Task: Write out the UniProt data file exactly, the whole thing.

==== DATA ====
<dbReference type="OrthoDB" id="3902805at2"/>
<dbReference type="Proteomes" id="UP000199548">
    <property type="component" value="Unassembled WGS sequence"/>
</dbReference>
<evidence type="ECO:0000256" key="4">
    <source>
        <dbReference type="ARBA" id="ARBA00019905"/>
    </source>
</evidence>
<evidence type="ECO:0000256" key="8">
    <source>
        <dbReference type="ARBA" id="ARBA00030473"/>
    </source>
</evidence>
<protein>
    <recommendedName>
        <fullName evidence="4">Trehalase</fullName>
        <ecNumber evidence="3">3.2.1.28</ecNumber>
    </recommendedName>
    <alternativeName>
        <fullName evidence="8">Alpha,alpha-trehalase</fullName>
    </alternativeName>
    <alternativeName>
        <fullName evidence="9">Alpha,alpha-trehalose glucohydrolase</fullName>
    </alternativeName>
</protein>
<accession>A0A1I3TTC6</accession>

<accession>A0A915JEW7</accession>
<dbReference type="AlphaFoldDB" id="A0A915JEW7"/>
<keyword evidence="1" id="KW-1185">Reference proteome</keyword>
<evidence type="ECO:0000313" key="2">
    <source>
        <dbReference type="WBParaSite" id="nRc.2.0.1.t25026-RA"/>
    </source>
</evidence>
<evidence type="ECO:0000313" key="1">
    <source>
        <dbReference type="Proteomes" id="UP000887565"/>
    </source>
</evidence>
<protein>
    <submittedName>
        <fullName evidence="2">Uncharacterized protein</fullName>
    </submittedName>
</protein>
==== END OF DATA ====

<dbReference type="OrthoDB" id="3902805at2"/>
<dbReference type="Proteomes" id="UP000199548">
    <property type="component" value="Unassembled WGS sequence"/>
</dbReference>
<evidence type="ECO:0000256" key="4">
    <source>
        <dbReference type="ARBA" id="ARBA00019905"/>
    </source>
</evidence>
<evidence type="ECO:0000256" key="8">
    <source>
        <dbReference type="ARBA" id="ARBA00030473"/>
    </source>
</evidence>
<protein>
    <recommendedName>
        <fullName evidence="4">Trehalase</fullName>
        <ecNumber evidence="3">3.2.1.28</ecNumber>
    </recommendedName>
    <alternativeName>
        <fullName evidence="8">Alpha,alpha-trehalase</fullName>
    </alternativeName>
    <alternativeName>
        <fullName evidence="9">Alpha,alpha-trehalose glucohydrolase</fullName>
    </alternativeName>
</protein>
<accession>A0A1I3TTC6</accession>

<accession>A0A915JEW7</accession>
<dbReference type="AlphaFoldDB" id="A0A915JEW7"/>
<keyword evidence="1" id="KW-1185">Reference proteome</keyword>
<evidence type="ECO:0000313" key="2">
    <source>
        <dbReference type="WBParaSite" id="nRc.2.0.1.t25026-RA"/>
    </source>
</evidence>
<evidence type="ECO:0000313" key="1">
    <source>
        <dbReference type="Proteomes" id="UP000887565"/>
    </source>
</evidence>
<protein>
    <submittedName>
        <fullName evidence="2">Uncharacterized protein</fullName>
    </submittedName>
</protein>